USAA does not offer gap insurance on vehicle loans, and some may find this strange because seven out of the top ten insurance companies offer gap insurance.
However, USAA has an offer similar to gap insurance called Total Loss Protection. Note that TLP is only available to individuals who obtain their auto loans through USAA.
What Is Gap Insurance?
Gap insurance, also called lease/loan gap coverage, is additional insurance coverage that covers the amount left on your auto loan if your vehicle is totaled or stolen.
In essence, they pay off the gap between the depreciated amount of your car and the still owed on the vehicle. This coverage is only available to the original loan or leaseholders on a new vehicle.
How Does Gap Insurance Work?
Well, explain how gap insurance works using a simple scenario. Let’s assume you’ve just bought a brand new car worth $30,000. You’ve paid up to $25,000 and still owe $5000 when your vehicle is totaled or stolen.
When this event occurred, your vehicle’s depreciated value was $20,000. With your collision or comprehensive policy, your vehicle will be paid for up to its depreciated value (the $20,000)
But you paid $25,000, so what happens to the additional $5,000? If you have gap insurance, the company will cover the remaining $5,000 (the gap between your car’s depreciated value and what you owe on it)
If you don’t have gap insurance, you will pay for the $5,000 out of pocket.
When Will I Need Gap Insurance?
When you’re in the process of leasing or financing a new car, many companies will require you to have collision coverage and comprehensive coverage on the vehicle until it is fully paid off.
Gap insurance is meant to be used with comprehensive and collision insurance policies. With your claim, your insurance policy will cover the amount on your vehicle up to its depreciated amount if it is totaled or stolen.
The Insurance Information Institute (III) opines that once a new car is driven out of the parking lot it immediately decreases in value. Many vehicles will reduce their value by up to 20% in their first year of purchase.
If the amount you still owe on your vehicle is more than its depreciated value, gap insurance can be handy.
USAA’s Total Loss Protection
In the event of a car accident, if you have the right coverage, you are hopeful that your insurance company will repay you, I.e., they would restore your vehicle to its Pre crash state. But this isn’t always the case.
Sometimes your car is declared a total loss, and there is no way it could be repaired. Usually, this is the case if the cost of repairing the car is more than what the car is worth.
With USAA’s Total Loss Protection, they are essentially buying your wrecked car off you. It can be an overwhelming experience when your car is totaled, but USAA has tried to make the process of reimbursement as seamless as possible.
In the next section, we explain what to expect once your vehicle has been totaled and how to make a claim on total loss protection.
How To Make A Claim On Total Loss Protection
Having your car totaled by your insurance company implies that your vehicle won’t be repaired and returned to you. Rather you will pay the actual cash value for your car after your applicable deductible has been deducted.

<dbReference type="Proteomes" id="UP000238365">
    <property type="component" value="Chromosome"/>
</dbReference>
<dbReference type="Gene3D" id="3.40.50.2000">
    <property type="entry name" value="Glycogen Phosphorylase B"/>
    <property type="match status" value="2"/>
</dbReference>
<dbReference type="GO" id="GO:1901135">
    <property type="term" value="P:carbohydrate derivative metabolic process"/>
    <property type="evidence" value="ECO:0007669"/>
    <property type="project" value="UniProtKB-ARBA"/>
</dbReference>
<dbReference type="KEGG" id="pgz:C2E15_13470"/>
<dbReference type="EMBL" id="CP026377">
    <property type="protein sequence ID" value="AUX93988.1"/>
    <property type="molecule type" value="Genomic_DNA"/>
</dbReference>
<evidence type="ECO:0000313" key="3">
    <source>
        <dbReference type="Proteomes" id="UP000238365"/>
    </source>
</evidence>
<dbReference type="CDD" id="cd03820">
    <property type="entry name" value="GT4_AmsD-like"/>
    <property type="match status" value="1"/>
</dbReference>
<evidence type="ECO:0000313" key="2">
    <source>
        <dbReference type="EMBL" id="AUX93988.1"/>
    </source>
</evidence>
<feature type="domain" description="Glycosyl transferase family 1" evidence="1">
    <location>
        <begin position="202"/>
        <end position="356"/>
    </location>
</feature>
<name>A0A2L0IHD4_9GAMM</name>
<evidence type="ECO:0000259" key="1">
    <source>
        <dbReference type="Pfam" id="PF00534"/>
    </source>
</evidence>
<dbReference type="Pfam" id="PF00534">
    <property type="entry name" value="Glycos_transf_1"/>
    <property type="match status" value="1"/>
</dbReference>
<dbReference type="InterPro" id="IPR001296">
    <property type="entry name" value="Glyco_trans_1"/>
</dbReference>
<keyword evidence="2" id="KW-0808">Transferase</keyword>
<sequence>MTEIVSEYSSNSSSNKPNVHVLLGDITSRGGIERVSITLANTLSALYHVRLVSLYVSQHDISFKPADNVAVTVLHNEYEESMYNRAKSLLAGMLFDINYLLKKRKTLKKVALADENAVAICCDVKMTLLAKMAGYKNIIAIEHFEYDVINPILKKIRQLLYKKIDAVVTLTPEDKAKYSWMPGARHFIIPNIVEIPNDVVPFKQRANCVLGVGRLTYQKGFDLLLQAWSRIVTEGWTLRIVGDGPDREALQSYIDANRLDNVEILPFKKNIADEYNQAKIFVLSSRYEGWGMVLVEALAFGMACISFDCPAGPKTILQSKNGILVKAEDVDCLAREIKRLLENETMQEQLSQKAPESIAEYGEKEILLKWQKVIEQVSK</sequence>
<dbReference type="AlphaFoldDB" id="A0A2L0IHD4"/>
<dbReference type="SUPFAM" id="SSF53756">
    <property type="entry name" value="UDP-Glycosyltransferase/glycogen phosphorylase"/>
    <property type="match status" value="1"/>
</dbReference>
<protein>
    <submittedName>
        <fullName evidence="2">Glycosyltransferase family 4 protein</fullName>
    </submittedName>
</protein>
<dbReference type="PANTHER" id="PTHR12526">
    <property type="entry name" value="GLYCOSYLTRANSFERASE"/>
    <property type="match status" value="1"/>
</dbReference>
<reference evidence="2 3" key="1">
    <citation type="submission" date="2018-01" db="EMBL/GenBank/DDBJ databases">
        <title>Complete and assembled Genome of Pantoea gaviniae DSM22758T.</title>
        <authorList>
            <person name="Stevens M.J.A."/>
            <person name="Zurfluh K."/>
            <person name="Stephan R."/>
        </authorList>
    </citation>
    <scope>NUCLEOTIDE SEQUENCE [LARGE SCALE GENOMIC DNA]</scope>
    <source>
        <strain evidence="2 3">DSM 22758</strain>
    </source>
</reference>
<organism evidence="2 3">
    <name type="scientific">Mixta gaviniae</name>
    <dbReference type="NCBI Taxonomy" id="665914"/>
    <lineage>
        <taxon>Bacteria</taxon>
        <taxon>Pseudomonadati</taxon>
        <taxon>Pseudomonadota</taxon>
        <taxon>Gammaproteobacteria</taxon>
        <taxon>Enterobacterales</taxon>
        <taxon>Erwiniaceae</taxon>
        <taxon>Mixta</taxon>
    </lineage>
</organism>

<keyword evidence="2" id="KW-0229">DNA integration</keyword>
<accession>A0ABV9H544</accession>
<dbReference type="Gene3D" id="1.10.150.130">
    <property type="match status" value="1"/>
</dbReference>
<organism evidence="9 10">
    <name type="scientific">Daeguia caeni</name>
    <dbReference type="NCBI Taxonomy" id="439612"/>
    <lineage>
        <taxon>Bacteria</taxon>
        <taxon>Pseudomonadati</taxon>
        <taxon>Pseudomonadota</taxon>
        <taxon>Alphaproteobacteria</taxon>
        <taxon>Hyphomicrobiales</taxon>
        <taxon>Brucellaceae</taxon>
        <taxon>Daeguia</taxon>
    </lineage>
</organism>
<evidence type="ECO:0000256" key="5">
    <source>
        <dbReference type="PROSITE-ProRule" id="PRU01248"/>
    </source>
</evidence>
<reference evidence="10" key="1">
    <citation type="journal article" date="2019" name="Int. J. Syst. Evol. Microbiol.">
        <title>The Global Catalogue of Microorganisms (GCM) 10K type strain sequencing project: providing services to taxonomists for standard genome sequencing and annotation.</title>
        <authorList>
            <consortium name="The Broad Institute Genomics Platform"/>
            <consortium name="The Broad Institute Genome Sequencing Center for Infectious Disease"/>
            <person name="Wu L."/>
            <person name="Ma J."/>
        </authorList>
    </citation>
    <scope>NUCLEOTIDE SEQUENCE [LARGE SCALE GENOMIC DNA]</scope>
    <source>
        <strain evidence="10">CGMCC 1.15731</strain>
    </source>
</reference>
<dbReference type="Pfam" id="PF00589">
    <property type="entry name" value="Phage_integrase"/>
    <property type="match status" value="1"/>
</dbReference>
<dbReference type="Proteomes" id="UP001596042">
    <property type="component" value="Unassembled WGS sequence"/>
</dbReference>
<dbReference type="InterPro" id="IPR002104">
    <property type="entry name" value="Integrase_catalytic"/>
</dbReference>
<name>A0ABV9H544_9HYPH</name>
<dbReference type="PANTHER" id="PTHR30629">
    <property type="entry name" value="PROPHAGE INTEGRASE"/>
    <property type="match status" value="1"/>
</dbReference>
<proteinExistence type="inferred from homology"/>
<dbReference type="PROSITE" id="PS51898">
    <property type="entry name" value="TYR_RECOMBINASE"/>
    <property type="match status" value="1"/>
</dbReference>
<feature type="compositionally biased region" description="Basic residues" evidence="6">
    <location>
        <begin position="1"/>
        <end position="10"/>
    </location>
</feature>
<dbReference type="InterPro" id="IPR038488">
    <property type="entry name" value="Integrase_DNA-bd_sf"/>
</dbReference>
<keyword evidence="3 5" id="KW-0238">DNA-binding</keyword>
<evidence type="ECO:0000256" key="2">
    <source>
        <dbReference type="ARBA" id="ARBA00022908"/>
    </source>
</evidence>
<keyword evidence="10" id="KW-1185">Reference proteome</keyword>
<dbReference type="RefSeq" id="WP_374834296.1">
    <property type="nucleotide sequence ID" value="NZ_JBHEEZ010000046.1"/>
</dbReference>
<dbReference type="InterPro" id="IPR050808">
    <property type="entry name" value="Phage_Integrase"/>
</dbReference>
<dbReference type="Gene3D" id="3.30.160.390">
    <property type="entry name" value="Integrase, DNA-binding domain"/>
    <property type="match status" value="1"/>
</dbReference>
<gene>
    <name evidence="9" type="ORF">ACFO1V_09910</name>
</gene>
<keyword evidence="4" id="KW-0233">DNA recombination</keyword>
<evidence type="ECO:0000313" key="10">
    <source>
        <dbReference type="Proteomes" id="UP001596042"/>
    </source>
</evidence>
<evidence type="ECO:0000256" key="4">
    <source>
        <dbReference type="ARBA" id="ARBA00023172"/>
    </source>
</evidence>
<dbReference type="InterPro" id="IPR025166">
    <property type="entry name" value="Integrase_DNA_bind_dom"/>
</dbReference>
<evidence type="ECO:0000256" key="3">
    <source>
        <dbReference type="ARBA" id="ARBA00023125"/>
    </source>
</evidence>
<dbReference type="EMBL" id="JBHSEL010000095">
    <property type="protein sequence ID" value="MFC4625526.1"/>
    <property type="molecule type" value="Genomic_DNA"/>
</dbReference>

To get started on the procedure, you would need to submit some documents:
• Vehicle Bill of Sale
• Odometer Statement
• Certificate of Title
• Power of Attorney
The bill of sale or vehicle sale receipt is used to determine the amount you would be paid out on your claim. With the certificate of the title, you can hand over possession of the vehicle from yourself to your insurance company.
A power of attorney document isn’t a compulsorily submitted document. In essence, if you don’t mind mediating between the DMV and your insurance company when any hiccups arise in the title transfer process.
Ordinarily, many people prefer to submit a power of attorney alongside documents, so they don’t have to worry about any legal issues in between.
Frequently Asked Questions
How Does USAA Compute a Price for my Vehicle?
USAA will determine your car’s actual cash value judging by the car’s Pre-crash state and the market price of similar vehicles in your location.
It would be best if you discuss your insurer’s procedure for computing the actual cash value for vehicles so you can confirm they are using the right models for comparison when determining the price of your car.
Also, note you have to inform your insurer if you have had any major work done on your vehicle, as this should impact the actual cash value of your vehicle.
Can I Keep My Totaled Car?
Not all states permit you to keep your wrecked vehicle after an accident, but when given the option, some people will choose to retain possession of the wrecked vehicle.
This may be because the car has sentimental value to the owner or because they are experienced in the repairing of vehicles. It could also be because they are experienced in reselling used car parts.
Remember that retaining a wrecked car comes with a branded or salvaged title. This title makes it difficult for you to resell the car or reinsure it in the future.
What Do I Do With My Car Insurance After my Car Is Totaled?
After your car has been totaled and handed over to the insurance company, you should take your vehicle off your insurance policy. Usually, your company will do it automatically, but if they don’t ask them to.
If that was the only vehicle on your policy, ask your insurance company to leave the policy in force, this way, you are still covered when driving other vehicles before your car is replaced.
In a situation where you don’t intend to replace the vehicle, consider getting a named non-owners policy.
USSA does not offer gap insurance but rather they offer Total Loss Protection, a policy with the same features as gap insurance.
If your car is totaled USSA will pay for the wrecked or stolen vehicle using the agreed actual cash value.